Sitting…hardest thing ever

I could do the power poses, like chataranga to plank and back, no problem, but sitting, that was the hardest thing ever.” -Boof

A long discussion about the culture of working out, what workouts we feel geared toward (it was mostly a rant against the Crossfit obsession from Boof’s perspective) led me to say that yoga is really where I feel at home. I’ve been running, but yeah, yoga feels right. And when I do it consistently I see amazing strength and flexibility in body AND mind. And Boof encouraged me, because he said, “Yoga is the hardest workout I’ve ever done, and you’re built for it.¬†It ¬†comes naturally to you…the flexibility and balance. I could do power poses all day, like chataranga and plank and back, no problem, but sitting, that was the hardest thing ever.”

We were getting ready for bed, and so I let the conversation dwindle, after laughing about how right he was about the sitting part. Though he was talking about the physical. With years of playing intense sports like football and running on the treadmill without stretching, his body is strong, but also tight. He cannot sit “criss cross applesauce” on the floor on a normal afternoon, though after 9 months of yoga with me, he was able to. But it got me thinking about the other aspect of sitting, the mental, emotional and even spiritual act of…just sitting…that is, in fact, the hardest part of yoga.

Sitting.

Sitting.

Not doing anything.

Not faceboooking, or blogging, or thinking of facebooking, or thinking of blogging. Not getting up to clean the living room or giving in to the urge to watch the latest DVR’d episode of The Voice. Just sitting.

My husband thinks I’m good at it, that it comes naturally to me, and maybe he’s right in the physical sense, that my legs are flexible, but he’s wrong in so many ways. Sitting is hard, and I struggle with it, probably more than he realizes. My mind is like a manic hamster on redbull.

Because sitting is the hardest thing ever.

Sun Salutations: Motherhood Series

Spring in Seattle 2008. Well before I became a mother...

Spring in Seattle 2008. Well before I became a mother…

My daily sun salutation poses are a little non traditional. There’s the:

  • Roll Over and See What time it is Pose
  • Baby on Boob before he screams Pose
  • Putter to bathroom with toddler on hip Pose
  • Cheerio pour and high-chair monitor Pose
  • Wipe snot/spit/mushed up food stain on clothes Pose

And for the balancing pose sequence, there is the:

  • Hold everything in one arm while closing the door and beating back the crazy dog with the foot Pose, which is known for maximizing the glutes, thighs, abs and arms, with the mantra “is it really Monday?”

Sure, my yoga looks a little different than yours, but it’s about strength and flexibility and maintaining mindfulness in these moments that is helping me cope with motherhood as a backslidden yogini. Because, a traditional practice gets interupted…like last night when I was 8 minutes into a 15 minute sequence and Potamus refused to go to sleep to music/back rub with daddio. He wanted mama snuggles and that was that. And so there, in the middle of Warrior 1, I became Mama Warrior #1 and vinyasayed my booty into the back bedroom and did a little shavasana with the little man.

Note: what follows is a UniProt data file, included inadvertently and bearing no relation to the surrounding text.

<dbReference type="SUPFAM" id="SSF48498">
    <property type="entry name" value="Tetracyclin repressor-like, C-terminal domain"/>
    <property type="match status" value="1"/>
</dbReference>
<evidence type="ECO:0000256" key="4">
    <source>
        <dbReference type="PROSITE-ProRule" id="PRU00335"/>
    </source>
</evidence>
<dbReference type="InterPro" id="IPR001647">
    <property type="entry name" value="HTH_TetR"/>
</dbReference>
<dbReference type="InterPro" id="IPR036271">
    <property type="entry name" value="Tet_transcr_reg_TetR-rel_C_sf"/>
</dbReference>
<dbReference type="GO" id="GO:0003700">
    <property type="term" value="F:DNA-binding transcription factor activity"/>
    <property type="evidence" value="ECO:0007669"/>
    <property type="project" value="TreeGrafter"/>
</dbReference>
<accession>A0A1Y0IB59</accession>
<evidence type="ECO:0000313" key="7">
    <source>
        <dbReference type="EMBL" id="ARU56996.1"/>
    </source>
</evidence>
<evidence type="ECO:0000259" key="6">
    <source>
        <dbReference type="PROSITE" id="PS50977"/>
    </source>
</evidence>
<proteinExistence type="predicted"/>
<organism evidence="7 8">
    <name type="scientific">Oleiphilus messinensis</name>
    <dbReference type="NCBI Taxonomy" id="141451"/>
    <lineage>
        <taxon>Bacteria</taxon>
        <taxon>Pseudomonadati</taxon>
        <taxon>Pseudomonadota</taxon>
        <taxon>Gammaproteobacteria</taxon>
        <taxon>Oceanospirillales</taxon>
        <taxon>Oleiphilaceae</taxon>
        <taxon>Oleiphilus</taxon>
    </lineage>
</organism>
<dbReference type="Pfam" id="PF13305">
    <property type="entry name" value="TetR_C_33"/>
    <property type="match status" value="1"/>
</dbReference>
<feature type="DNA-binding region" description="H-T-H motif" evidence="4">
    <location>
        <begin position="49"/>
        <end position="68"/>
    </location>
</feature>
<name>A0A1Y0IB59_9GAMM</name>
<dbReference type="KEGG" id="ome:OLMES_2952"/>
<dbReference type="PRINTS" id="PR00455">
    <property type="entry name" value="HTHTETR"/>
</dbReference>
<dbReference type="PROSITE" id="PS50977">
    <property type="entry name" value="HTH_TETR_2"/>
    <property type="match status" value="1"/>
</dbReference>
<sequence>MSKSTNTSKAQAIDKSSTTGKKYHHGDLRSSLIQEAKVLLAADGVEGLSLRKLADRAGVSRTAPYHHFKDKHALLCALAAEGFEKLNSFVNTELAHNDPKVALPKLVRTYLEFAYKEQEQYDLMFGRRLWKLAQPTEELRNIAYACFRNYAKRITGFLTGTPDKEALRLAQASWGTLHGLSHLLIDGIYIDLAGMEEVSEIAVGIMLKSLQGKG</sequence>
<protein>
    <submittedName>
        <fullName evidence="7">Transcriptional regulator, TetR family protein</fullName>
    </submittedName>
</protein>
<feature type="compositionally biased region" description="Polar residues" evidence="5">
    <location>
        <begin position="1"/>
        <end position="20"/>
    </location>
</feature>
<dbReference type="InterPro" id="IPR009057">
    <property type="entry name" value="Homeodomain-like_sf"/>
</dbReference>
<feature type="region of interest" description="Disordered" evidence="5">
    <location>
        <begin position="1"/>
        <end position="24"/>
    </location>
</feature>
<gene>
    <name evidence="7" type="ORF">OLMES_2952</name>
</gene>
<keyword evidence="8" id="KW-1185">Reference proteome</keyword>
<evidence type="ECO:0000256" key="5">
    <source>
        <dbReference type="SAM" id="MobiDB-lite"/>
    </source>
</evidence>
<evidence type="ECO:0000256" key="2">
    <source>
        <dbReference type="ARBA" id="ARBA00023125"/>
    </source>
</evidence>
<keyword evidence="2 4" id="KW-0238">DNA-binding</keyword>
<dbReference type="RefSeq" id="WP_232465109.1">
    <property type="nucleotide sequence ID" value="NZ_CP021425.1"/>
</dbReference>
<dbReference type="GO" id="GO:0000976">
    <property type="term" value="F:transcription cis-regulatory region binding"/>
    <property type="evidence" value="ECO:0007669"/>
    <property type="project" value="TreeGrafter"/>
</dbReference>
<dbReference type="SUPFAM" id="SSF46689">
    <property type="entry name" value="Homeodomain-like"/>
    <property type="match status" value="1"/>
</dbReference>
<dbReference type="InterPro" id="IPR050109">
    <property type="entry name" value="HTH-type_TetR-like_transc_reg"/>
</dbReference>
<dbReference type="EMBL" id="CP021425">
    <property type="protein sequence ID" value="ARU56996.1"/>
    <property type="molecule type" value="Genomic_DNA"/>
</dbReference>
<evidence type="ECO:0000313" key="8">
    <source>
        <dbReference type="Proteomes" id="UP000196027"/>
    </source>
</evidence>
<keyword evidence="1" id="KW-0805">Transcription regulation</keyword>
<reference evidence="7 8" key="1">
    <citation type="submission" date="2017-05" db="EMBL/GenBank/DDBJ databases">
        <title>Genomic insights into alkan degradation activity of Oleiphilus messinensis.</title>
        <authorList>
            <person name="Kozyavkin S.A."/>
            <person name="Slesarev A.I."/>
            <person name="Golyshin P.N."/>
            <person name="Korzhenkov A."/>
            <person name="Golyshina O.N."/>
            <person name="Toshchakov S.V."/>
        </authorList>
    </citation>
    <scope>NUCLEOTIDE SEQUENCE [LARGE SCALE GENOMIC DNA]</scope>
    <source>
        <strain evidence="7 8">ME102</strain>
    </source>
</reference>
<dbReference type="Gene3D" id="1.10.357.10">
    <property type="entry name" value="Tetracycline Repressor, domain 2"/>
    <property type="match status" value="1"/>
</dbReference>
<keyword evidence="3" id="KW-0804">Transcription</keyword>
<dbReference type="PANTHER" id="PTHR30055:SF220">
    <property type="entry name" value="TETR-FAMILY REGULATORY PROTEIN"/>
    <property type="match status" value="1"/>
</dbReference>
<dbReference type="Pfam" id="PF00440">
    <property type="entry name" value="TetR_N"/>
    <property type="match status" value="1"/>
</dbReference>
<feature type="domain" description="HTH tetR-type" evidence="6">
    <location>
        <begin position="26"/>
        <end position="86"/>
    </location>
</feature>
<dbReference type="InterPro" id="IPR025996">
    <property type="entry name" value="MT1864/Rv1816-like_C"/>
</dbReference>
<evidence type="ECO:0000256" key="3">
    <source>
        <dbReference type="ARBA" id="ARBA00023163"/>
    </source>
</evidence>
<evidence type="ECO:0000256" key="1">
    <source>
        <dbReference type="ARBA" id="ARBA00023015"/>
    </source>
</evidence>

Today I feel stronger and more present than I have in a long-time.

My First Sun Salute

Sun Salutations

My first sun salute happened at age 16. Obsessed with all things India, I checked out this yoga book from my school library, because I had this desire to do yoga, but was super freaked out because of my fundamentalist Christian parents and the upbringing that equated yoga with devil-worship. But I felt called to do yoga. I can’t explain it, other than something in my heart and body said, ‘try this,’ and I had to follow that calling.

So I fumbled through a sun salutations, in secret, at night, in my bedroom. It was hard, looking at pictures from a book and trying to figure out how to link the sequence or figure out the right alignment without any verbal directions or hands-on tweaking. I fumbled on until the book had to be returned, and I smuggled it back into my library to not be checked out again, by me.

Not willing to risk delving deeper into yoga, I gave it a break, for about a year, until a summer or two later when I came across an excellently marketed product called iFit yoga, that had stripped the Indian spiritual and philosophy, from the asanas and made it appealing as a form of exercise. I snapped up the packaged mat/block/strap/bag and audio CD, and began practicing for 45-60 minutes every night (again, in my bedroom, in semi-secret). I felt more open about my practice, but focused on the exercise benefits.

My practice has waxed and waned for years. Whole years have gone by where I haven’t actively practiced asana, and simply focused on breathwork, or philosophy, or at the very least, simply reading yoga magazines and wearing yoga pants to the grocery store.

But I miss it.

The asana practice, that is.

So, today, while Potamus was sleeping, I did some asthanga yoga to a youtube video. It felt hard, and good, and right. And it also felt a little bit scary. Because I’ve been on this journey for years, and I love it, and it feels different than running, because it feels like it hits my soul in a different way. I avoid because it’s hard to go inside myself and feel things I don’t want to feel and be exposed to the big picture of suffering and complexity that seems overwhelming. Why this happens during yoga and not other exercise (yet) is a mystery to me, but there it is. In some ways I am still both drawn and frightened by yoga, as that teenager fundamentalist was drawn and frightened. For different reasons.

The ebb has come back to flow, and I think I might do asanas more regularly. And I want to expose Potamus to yoga, but that’s a whole other post for another day…